Now, needless to say, it is not the Prosecution’s position that it is a crime to be a managing executive or pursue profit. The profession is an honorable one and can be honorably practiced. But it is too clear for argument that those who commit crimes cannot plead as a defense that they committed them in pursuit of profit. It is not in the nature of things and it is not the Prosecution’s contention that every member of this group was a wicked man or that they were all equally culpable. But we will show that this group … wanted to aggrandize our common environment at the expense of the vast majority of world’s peoples. [7]

…I took up the ecocide charges. Proof of company’s leadership’s complicity in these crimes required us to show that the members of the group knew that lobbying efforts were likely to prevent emission reductions, and that they willingly joined in the execution of those plans. [8]

…I spoke at some length in an effort to clarify these matters, saying in part: I want to make clear again the nature of the accusations against this group. They are not accused merely for doing the usual things that a manager is expected to do, such as making plans and decisions. … It is an innocent and respectable business to be a locksmith; but it is nonetheless a crime if the locksmith turns his talents to picking the locks of neighbors and looting their homes. And that is the nature of the charge against the defendants.[9]

The managerial defendants will perhaps argue that they are pure technicians. This amounts to saying that managers are a race apart from and different from the ordinary run of human beings – people above and beyond the moral and legal requirements that apply to others, incapable of exercising moral judgement on their own behalf.[10]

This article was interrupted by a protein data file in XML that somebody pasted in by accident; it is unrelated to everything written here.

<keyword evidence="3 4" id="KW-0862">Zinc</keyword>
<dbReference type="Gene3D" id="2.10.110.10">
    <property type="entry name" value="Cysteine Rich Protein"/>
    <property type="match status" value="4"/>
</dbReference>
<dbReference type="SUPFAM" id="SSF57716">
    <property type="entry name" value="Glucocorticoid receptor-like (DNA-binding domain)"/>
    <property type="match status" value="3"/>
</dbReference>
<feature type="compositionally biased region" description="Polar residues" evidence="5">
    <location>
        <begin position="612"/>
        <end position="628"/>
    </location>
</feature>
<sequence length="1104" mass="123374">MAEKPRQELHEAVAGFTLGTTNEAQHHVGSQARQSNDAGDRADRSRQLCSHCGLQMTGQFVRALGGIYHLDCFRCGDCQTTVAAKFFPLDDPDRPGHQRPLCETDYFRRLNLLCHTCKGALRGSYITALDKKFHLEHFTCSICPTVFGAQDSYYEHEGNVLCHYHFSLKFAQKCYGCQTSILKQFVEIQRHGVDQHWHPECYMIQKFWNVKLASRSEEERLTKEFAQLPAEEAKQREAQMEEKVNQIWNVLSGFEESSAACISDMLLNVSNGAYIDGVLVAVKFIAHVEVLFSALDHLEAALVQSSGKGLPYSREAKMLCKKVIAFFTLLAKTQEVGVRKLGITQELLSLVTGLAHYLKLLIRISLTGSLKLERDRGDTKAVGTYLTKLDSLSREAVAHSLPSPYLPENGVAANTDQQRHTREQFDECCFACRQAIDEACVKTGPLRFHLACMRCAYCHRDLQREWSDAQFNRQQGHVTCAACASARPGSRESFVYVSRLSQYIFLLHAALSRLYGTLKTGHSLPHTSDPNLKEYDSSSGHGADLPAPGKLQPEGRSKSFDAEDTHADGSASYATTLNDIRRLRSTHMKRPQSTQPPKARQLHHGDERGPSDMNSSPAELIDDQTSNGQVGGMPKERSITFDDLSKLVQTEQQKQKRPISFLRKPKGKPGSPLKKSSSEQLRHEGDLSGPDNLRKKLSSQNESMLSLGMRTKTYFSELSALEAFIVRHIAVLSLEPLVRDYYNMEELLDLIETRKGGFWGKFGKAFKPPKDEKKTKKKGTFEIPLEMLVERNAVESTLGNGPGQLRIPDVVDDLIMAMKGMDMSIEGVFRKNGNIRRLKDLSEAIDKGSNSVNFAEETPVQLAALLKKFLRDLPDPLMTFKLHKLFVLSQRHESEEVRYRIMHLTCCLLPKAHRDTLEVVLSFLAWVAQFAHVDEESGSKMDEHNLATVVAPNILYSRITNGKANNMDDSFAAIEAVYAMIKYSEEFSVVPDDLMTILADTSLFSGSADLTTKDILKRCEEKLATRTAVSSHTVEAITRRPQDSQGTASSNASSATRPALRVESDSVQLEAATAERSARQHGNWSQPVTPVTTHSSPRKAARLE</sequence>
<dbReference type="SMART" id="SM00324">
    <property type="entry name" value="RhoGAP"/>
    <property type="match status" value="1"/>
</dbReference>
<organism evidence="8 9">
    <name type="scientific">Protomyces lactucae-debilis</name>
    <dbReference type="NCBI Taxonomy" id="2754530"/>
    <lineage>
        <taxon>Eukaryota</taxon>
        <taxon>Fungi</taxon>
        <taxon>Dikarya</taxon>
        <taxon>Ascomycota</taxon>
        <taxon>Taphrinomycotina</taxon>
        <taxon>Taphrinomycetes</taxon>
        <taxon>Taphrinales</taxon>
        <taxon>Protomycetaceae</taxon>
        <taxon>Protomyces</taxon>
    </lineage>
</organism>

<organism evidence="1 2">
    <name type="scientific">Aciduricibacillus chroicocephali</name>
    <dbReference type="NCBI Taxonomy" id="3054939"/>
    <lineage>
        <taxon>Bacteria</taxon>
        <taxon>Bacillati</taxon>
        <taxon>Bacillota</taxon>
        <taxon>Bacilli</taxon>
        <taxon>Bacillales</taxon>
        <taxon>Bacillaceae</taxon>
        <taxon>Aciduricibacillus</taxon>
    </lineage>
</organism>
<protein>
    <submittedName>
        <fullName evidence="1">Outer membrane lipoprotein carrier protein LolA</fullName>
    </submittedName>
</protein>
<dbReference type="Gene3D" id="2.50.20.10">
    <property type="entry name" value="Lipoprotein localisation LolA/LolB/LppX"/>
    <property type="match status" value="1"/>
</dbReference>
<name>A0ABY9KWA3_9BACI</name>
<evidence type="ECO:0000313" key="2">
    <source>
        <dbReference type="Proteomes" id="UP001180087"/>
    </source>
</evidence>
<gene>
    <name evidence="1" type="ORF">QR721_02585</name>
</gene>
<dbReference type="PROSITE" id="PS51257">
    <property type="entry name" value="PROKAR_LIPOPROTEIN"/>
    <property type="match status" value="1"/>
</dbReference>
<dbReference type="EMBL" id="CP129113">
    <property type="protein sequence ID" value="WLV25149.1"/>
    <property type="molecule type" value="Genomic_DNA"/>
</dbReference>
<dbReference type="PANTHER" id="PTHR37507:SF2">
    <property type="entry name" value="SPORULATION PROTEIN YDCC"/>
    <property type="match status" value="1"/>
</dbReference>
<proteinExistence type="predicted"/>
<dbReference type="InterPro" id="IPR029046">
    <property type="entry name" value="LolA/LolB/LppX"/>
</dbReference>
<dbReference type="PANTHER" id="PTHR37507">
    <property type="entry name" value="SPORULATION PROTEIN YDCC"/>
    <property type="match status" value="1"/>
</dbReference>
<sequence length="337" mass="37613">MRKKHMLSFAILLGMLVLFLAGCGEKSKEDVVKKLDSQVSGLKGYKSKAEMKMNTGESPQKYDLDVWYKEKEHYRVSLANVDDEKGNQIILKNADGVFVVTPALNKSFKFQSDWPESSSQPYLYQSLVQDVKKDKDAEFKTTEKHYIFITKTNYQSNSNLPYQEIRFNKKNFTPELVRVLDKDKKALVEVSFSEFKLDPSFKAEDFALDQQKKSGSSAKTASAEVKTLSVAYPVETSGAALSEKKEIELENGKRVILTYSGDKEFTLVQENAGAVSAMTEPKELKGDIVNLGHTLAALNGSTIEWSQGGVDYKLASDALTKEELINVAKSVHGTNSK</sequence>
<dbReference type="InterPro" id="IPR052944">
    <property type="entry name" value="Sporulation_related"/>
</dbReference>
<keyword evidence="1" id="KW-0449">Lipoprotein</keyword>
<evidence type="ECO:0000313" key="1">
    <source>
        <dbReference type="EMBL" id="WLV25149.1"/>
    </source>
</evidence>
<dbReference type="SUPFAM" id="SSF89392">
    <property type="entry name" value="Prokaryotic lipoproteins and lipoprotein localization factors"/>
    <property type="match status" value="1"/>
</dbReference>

The prosecution here believe that the profession of management is a distinguished profession. We believe that the practice of that profession calls for the highest degree of integrity and moral wisdom no less than for technical skill. We believe that, in consulting and planning with the leaders of other fields of national activity, the business leaders must act in accordance with international law and the dictates of the public conscience. Otherwise the economic resources of the nation will be used, not in accordance with the laws of modern society, but in accordance with the law of the jungle.[11]

…In the trial of an individual member, Jackson declared, their lack of knowledge of the enterprise’s criminality “might possibly be a factor in extenuation,” but “the test would not be what the person actually knew, but what, as a person of common understanding they should have known.” On this basis, the defendant in a later trial would have to give very particular reasons to explain why they, as a reasonable person, did not also know.[12]

Jackson’s position: “the Prosecution’s test is constructive knowledge. That is, ought a reasonable person in the position of a member to have known of these crimes.” [13]

NOTES

The snippets presented here are very slightly modified excerpts from the book The Anatomy of Nuremberg Trials: A Personal Memoir., written by Telford Taylor, an U.S. counsel for prosecution in the trials. The sections in italics are my modifications from the original; otherwise the excerpts, taken from the sections dealing with the prosecution’s case, are nearly verbatim, with some condensation and changing of the personal pronouns to more modern form. The following citations refer to locations in the Kindle Edition.

It is not my intention to argue that those who aid and abet ecocide are equal to Nazi war criminals, nor that their guilt is at a similar level to those who deliberately murdered millions. However, the coming ecocide may well cause billions of deaths, and I would be extremely surprised if no one is ever punished for complicity – provided that the defendants are still alive when the notion of international trials moves from thought experiments such as this towards actual policy proposals. Personally, if I were working in a fossil fuel company in any decision-making role, I would resign as soon as possible and probably not pursue any options for extending my lifespan or preserving my body in the hopes that future generations might revive it, as the generations come may have very little reason to be grateful to us.

[1]: Location 1151

[2]: Location 1161

[3]: Location 1164

[4]: Location 1785

[5]: From Justice Jackson’s opening argument, quoted in Location 3683

[6]: Location 4195

[7]: Location 5424

[8]: Location 5442

[9]: Location 5478

[10]: Location 5486

[11]: Location 5492

[12]: Location 6138

[13]: Location 6172

 

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About J. M. Korhonen

as himself
This entry was posted in Economy and the Environment, Politics and tagged , , . Bookmark the permalink.